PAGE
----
Architect Weiss/Manfredi
Category Culture/Education
Location Kent, OH

A novel campus

Kent State’s College of Architecture and Environmental Design (CAED) forms communities through visibility. The 117,000 square-feet, LEED Platinum-certified building complements the architecture of nearby residential areas while maintaining the campus aesthetic. It marks the first time that all of the university’s design departments are housed in one building.

The architect. Weiss/Manfredi, used of a terraced floor plan encouraging the cross-pollination and interaction between students in different majors. The different ceiling heights in the studio space resulted in radically varied levels of natural light across the floor. We designed lighting solutions that ensured consistent light levels throughout the day.

Sided with custom, locally sourced Belden brick, the building embraces the local architecture in the surrounding community. The golden brick’s distinctively patterned ridges direct attention toward the large areas of glazing, which showcase views of the cafe, lobby, reading room, and main staircase. These prominent sightlines connect the students with the surrounding environment, offering a congenial impression of hospitality and accessibility. It also makes for a striking nighttime effect—the interior lighting design glows in the distance.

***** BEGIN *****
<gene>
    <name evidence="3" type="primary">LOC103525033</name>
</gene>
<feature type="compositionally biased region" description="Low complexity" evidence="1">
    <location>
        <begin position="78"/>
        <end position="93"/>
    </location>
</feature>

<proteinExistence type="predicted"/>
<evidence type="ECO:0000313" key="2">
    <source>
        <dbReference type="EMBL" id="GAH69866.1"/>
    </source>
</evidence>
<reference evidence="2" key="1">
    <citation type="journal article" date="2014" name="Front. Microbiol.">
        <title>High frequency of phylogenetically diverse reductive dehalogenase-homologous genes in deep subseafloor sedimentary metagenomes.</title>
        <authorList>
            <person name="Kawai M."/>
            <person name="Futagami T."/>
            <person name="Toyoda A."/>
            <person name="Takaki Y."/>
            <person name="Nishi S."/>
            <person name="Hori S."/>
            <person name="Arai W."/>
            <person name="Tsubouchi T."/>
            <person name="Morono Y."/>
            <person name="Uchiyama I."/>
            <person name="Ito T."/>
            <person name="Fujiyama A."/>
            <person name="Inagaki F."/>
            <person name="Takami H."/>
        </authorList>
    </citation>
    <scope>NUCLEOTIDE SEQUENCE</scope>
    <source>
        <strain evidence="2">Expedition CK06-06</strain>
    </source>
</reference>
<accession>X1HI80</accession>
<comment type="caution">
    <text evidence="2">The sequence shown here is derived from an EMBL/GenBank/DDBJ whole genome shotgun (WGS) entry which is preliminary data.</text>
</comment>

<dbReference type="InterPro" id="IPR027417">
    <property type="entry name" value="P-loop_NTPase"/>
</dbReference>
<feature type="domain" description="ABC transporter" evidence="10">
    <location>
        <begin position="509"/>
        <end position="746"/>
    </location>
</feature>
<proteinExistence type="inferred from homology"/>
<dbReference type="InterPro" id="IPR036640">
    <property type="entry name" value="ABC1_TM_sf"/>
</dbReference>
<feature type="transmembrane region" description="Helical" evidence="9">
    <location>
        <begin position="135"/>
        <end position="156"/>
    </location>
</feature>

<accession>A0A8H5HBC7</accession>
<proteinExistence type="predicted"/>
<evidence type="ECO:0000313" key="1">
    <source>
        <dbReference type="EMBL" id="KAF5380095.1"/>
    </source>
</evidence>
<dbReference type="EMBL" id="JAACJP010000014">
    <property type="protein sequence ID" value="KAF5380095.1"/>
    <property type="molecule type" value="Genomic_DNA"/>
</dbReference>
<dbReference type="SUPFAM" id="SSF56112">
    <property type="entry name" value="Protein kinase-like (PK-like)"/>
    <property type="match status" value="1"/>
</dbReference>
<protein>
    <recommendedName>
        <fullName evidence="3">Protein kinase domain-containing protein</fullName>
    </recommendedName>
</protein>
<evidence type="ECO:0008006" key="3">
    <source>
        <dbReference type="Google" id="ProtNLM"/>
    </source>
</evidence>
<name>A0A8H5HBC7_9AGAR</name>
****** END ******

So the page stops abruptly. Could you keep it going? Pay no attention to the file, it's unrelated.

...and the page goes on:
As visitors approach the building, the facade breaks into a series of glass wedges that jut out into space, creating a dynamic interplay between light and shadow. This effect is complemented by the masonry. Patterned and syncopated vertical fins create singular lighting effects based on the angle of the sun and time of day. The effect is all the more striking during the night.

The main hall offers a spacious, focused environment for individual study. Floating above, glass-walled critique rooms allow for semi-private group work. Throughout, lighting is used to differentiate and regulate the atmosphere. Standardized desk lamps allow for personal lighting choices, recessed ceiling lights provide supplemental lighting, and column-mounted uplights illuminate the space’s double-height ceiling, while lower ceilings in the critique rooms and under the mezzanine are lit with more pronounced fixtures. The nighttime effect is just as dramatic as it appears from the outside, as the uplights create an illusion of even greater height.

The Lecture Hall feels just as luminous. Its recessed ceilings provide for a canopy of gentle illumination, with an additional series of downlights, which further light the rows of student seating. Wall washers sweep along the wooden walls surrounding the lecture podium, subtly directing attention to the front of the hall. Both within the Lecture Hall, or from a distance, where the CAED’s glowing glass volumes continually showcase the interactions of students and faculty, lighting is used to break down boundaries: between disciplines, between interior and exterior space, and between university and the community at large.